Impressive is an understatement for the Colleseum and Pantheon — built without the aid of microprocessors and still standing! I fell in love with the Trevi Fountain. The colors reminded me of Sicily, and the marble statues all elegantly lord over a constant swarm of tourists. Piazza Navrona is among the few European squares that are fully in use (i.e. not just vast expanses of lonely cobblestones surrounded by pretty buildings), so it got my vote. The Vatican was… different than I expected.

Firstly, being the smallest independent state in the world and supposedly having better security than the POTUS, I thought I would know exactly when I was entering and leaving. No. There are walls in areas, but some borders are wide open and blending with Rome. Also, the word “city” in “Vatican City” implies that there might be some streets with houses or shops. It would be more adequately termed “Vatican Park” or “Vatican Estate” – a large expanse of green, with a main complex of buildings and a bunch of smaller buildings scattered amongst the foliage.

I’m sure under the circus uniforms are some serious kung-fu skillz,

The tourist schtick in regards to “seeing the Vatican” actually means seeing the Vatican Museum. It’s like the Smithsonian, except it’s not free: definitely more exhibits than the average person would care to look at in a single day. Its floor plan can be likened to cattle chutes, forcing all the tourists to flow toward the exit. Memories:

  1. The display respectfully praising aboriginal religion in Australia impressed me.

  2. Art maintenance and restoration is largely funded by American Catholics. 60% of the patron acknowledgements were for American groups. The other 40% were divided piecemeal among other locations in the world.

  3. The heavenly glare was unintentional. But isn’t this so much nicer than the drab, lifeless paintings from the days of yore?

    I discovered I like restored art! The aged stuff is dark and depressing, while the bright colors in rejuvenated paintings give me hope that maybe that period in history isn’t as somber as it seems.

  4. The Sistine Chapel looks like a school gym decorated for a dance. And is generally so full of tourists it feels like an overcrowded prom. It’s narrow, long, and there are no enclaves, columns, domes, or varying ceiling heights like most Catholic religious spaces. It’s just a big, rectangular room in the bowels of the Vatican. And Michaelangelo’s coup-de-gras painting, “The Creation of Adam,” isn’t highlighted in any way. Yes, it’s in the middle, but its size leaves it looking like just another a panel in a fresco comic strip. All the Vatican guards march around yelling for everyone to shut up and respect this sacred space already. The din drops a few decibels for about thirty seconds. Devout tourists shout in fierce whispers at those taking forbidden photos and making forbidden conversation. The art, however, is very good. Excellent use of depth, and the curtains painted on the lower half of the room almost look real!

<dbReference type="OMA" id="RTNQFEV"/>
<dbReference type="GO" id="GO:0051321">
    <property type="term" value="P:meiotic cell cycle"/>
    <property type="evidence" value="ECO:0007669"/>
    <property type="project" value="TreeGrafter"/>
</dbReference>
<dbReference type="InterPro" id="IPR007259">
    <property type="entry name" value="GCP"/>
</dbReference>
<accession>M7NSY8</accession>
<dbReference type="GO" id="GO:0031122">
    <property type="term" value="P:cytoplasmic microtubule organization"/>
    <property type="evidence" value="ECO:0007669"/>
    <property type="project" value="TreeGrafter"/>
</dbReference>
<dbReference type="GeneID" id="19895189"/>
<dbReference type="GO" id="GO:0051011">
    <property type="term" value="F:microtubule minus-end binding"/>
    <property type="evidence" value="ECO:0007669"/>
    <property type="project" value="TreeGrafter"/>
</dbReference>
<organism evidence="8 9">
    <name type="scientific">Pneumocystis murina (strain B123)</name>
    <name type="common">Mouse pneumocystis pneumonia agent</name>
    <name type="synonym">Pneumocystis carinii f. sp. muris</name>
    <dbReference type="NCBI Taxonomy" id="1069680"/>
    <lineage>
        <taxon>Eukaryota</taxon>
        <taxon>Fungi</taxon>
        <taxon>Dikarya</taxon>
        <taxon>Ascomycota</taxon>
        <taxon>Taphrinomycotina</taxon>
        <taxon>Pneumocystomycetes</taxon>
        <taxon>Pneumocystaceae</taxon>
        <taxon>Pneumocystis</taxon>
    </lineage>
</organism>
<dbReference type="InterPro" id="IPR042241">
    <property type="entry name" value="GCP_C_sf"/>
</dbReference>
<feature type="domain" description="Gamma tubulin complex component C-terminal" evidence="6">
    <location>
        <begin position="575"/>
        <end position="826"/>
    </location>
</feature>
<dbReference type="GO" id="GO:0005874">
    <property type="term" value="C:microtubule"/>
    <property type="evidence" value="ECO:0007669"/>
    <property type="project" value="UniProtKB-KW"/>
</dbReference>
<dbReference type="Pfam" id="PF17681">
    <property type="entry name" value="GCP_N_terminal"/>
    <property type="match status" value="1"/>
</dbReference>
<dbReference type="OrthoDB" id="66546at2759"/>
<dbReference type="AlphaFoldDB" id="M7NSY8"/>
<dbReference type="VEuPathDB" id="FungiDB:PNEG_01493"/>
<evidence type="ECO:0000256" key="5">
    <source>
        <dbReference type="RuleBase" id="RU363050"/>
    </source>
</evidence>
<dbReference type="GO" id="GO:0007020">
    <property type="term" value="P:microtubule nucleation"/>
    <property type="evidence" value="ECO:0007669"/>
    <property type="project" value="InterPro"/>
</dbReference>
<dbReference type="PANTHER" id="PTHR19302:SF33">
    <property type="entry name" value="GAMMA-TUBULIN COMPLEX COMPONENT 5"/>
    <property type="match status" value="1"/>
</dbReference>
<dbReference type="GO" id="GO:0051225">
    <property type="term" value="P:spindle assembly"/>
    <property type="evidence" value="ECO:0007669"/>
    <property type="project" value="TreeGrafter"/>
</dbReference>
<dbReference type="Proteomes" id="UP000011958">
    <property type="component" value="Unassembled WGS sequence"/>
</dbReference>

5. The few famous inches inside the Sistine Chapel.

    Many parts of the rest of the museum look more like what I expected in the Sistine Chapel – arched corridors, domes, marble statues and embellishments… definitely a palace!

  6. St. Peter’s Basilica is a stunning place. A mass was going on at one of the many altars separated from the main public. When the choir started singing, the acoustics would have made any music lover melt. I got a chuckle out of an overheard conversation with a guard: an American demanded to know who would be saying mass that evening and pressed him on whether or not it would be someone important like a bishop or cardinal. His very polite answer was along the lines of, “Look, lady. Mass is sacred and if you’re a good Catholic, your decision to attend mass shouldn’t be based upon the star power of the person saying it.”

  7. Galleries and galleries filled with (mostly Roman) art.

    Drinking adult beverages on the streets outside Vatican City walls (while standing in line waiting to enter): allowed. I took advantage. I highly recommend a nice, tall frosty beer before subjecting oneself to Vatican herding!

We capped off our Rome tour by hopping on bikes after dinner until the wee hours of the morning. Rome by night with a local was gorgeous and fascinating. He took us to the best gelato we’ve had, explained peripheral sites we’d puzzled over that day, showed us the spot where Caesar was killed, and pointed out the Cats of Rome phenomenon — there are wild kitties everywhere! Rome wasn’t built in day, and it can only sort-of be seen in a day: the city has found a spot on my “can’t wait to go again” list! ♣

Creepy inner workings of marble statues, Roman drinking fountains, and a Smart car “win” in this Facebook album.


  • July 19, 2012 at 7:47 pm

    Hi you two! I enjoyed this post & your wonderful writing skills. Along the lines of OK, here’s another acronym that you might recognize: Fornication Under Consent of the King. Happy trails! xo

    • July 24, 2012 at 1:01 pm

      Ha! So it wasn’t born a vulgar acronym? 🙂 Which king?